MLT’s Whear aims to prepare kids for everyday life through improv

Marblehead Little Theater’s Bruce Whear will be teaching kids how to use improvisation, not only in acting, but in daily life. Photo by Marblehead Little Theater

Bruce Whear has spent most of his life as a performer. He began acting at the age of twelve, and has been associated with the Marblehead Little Theatre (MLT) since the 1970’s, working as a performer, co-director, and producer. Now, Whear will be using his talents and experience to instruct a four-part improv course for teens and preteens at the theater, starting on November 30th. 

Whear says his acting roots go all the way back to when he was in 6th grade and had local drama legend Henry Dembowski of Lynn as a teacher. Dembowski passed away in September of 2022, but Whear will never forget how much of a role his late teacher played in getting his acting career started. 

“This is my theater story, he took the shyest kid in the class, and gave him the lead in the school play, and that was me,” said Whear. “That was when I was in sixth grade, and I’ve been in theater ever since.”

Ever since, Whear has enjoyed a great number of years as an actor, highlighted by being a founding member and producer of local improv comedy troupe “Accidentally on Purpose.” Acting requires many skills, but Whear notes that improv is one of the most important skills to have, not only for theater, but for everyday life. With a successful career under his belt, he says it’s time for him to help teach the next generation through this four part class.

“I wanna pass that on to the kids because in my heart I do believe that improv is a wonderful skill for anybody to have,” Whear said. “It’s all about the kids for me, this is my second chapter, this is what I want to do.”

The classes will teach kids aged 9-14 about life skills such as listening, creativity, patience, and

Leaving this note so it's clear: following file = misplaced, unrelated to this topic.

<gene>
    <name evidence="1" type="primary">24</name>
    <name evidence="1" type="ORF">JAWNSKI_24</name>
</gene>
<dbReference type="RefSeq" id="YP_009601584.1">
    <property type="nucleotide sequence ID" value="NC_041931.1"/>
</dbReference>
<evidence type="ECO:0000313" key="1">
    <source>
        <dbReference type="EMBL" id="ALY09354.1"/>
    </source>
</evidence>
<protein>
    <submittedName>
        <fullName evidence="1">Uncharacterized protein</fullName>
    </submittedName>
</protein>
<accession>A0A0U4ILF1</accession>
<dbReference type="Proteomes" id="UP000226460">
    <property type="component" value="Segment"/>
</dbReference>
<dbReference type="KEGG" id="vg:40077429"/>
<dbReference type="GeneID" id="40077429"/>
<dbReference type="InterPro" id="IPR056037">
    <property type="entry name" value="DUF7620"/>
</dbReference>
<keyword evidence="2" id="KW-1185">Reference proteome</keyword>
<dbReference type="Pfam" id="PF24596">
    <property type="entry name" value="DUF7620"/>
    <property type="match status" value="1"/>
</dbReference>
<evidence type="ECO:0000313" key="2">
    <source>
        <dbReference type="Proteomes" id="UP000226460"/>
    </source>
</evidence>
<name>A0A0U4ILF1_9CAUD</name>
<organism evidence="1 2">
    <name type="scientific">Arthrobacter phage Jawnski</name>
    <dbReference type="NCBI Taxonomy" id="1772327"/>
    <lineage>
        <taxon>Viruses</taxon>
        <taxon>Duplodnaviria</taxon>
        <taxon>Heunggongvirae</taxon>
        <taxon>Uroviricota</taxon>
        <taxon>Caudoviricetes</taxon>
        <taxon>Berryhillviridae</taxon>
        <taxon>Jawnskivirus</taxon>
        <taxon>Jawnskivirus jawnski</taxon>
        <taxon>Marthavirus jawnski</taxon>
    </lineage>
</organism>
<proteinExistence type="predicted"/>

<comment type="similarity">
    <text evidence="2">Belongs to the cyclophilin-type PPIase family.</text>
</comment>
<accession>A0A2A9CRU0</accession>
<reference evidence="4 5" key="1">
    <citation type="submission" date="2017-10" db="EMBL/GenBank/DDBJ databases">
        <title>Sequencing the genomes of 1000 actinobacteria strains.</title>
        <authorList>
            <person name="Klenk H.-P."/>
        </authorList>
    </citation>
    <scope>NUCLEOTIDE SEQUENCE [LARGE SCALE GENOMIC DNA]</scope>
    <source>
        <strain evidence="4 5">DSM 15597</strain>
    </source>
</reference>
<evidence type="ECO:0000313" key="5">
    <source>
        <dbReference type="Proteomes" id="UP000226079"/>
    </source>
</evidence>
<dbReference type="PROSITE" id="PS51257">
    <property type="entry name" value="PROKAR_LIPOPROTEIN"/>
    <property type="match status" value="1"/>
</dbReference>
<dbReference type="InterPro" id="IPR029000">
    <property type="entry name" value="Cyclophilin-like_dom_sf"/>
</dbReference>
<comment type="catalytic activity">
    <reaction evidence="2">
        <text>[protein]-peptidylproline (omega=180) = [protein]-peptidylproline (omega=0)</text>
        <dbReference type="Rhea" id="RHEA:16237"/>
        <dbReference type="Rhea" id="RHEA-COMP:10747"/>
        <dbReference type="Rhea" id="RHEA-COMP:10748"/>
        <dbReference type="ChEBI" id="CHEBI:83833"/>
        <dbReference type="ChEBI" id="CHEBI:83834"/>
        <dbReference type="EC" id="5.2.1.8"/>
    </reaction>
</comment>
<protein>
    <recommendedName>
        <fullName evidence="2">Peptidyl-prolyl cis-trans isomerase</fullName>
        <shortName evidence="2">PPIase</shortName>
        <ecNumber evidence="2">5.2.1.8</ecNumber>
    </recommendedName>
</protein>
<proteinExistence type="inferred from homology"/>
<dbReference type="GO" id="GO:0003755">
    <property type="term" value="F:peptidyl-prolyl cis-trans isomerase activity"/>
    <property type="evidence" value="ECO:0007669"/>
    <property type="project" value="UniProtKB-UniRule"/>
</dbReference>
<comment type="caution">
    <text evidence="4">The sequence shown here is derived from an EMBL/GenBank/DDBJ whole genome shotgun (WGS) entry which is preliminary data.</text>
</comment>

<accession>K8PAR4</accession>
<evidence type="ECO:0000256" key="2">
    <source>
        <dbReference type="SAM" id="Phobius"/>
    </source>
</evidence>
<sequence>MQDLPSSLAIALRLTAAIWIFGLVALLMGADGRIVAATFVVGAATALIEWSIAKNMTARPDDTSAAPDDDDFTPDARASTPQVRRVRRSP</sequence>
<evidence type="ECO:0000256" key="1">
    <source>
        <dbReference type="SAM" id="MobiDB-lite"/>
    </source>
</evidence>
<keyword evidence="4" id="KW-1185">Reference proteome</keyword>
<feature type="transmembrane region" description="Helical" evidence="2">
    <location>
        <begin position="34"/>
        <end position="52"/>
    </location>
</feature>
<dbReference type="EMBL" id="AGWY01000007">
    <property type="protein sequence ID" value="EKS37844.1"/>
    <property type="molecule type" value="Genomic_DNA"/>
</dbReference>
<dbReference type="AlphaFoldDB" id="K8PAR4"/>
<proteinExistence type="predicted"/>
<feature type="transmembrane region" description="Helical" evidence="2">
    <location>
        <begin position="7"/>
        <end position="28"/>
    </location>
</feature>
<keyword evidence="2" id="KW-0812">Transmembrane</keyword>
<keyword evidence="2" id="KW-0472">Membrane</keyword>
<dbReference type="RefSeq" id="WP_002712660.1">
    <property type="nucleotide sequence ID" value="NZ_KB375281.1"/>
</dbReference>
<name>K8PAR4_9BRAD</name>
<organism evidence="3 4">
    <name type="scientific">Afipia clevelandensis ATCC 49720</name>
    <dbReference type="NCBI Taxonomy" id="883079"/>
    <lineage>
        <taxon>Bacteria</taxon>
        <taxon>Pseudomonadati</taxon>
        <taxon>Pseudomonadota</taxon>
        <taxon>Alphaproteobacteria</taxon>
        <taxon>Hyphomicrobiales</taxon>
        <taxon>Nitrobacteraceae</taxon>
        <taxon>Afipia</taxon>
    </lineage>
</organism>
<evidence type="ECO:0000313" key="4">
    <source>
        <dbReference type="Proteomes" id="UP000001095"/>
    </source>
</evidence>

collaboration, all of which are important in order to be successful in improv. The classes don’t require any prior theater experience, because as Whear notes, they are setting the kids up to be successful in everyday life, not just on the stage. 

“The piece about improv is that it’s really life,” he said. “You walk into a coffee shop by yourself and there’s somebody sitting at the table you say ‘Can I sit with you’?, and then you go from there. It’s a skill used all the time.”

During the classes, the kids will be playing a number of games as well as going through skits that help them learn about acting and improvisation in an engaging way. expressing emotions, agreement, and creating stories together. At the end of each class, the kids will have an opportunity to take part in a performance in front of friends and family members. 

While Whear will be the one instructing the courses, he gives all of the credit to the Director of Children’s Theater Alma Mahon and Technical Director and Facility Manager Andrew Barnett, calling them “The backbone of the theater.”

The program filled up quickly and is now sold out. Whear says that it was so popular that the theater will hold another course sometime during the first quarter of 2023, which already has a waiting list. 

Whear said that the theater will also be holding adult classes and emphasized that it’s important to have classes for kids that are outside of the 9-14 age group so that they have a path to continue their acting careers. 

“We’re going to be doing adult classes because it makes sense to have a place for the kids to keep growing,” he said. “That gap after 12, we don’t want to lose those kids.” 

Whear is excited to get the classes going and hopes that through the classes, kids will learn to adapt when encountering certain situations in life, and as he puts it, “dance when the music changes.” He also mentioned how happy he is to be a part of such a special place, and that he wants the best for kids that come through the program.

“I’m very fortunate. I love seeing the kids come through the door,” he said. “I’m totally ecstatic to be teaching kids and I’m pretty sure I’m going to be doing this for a while.”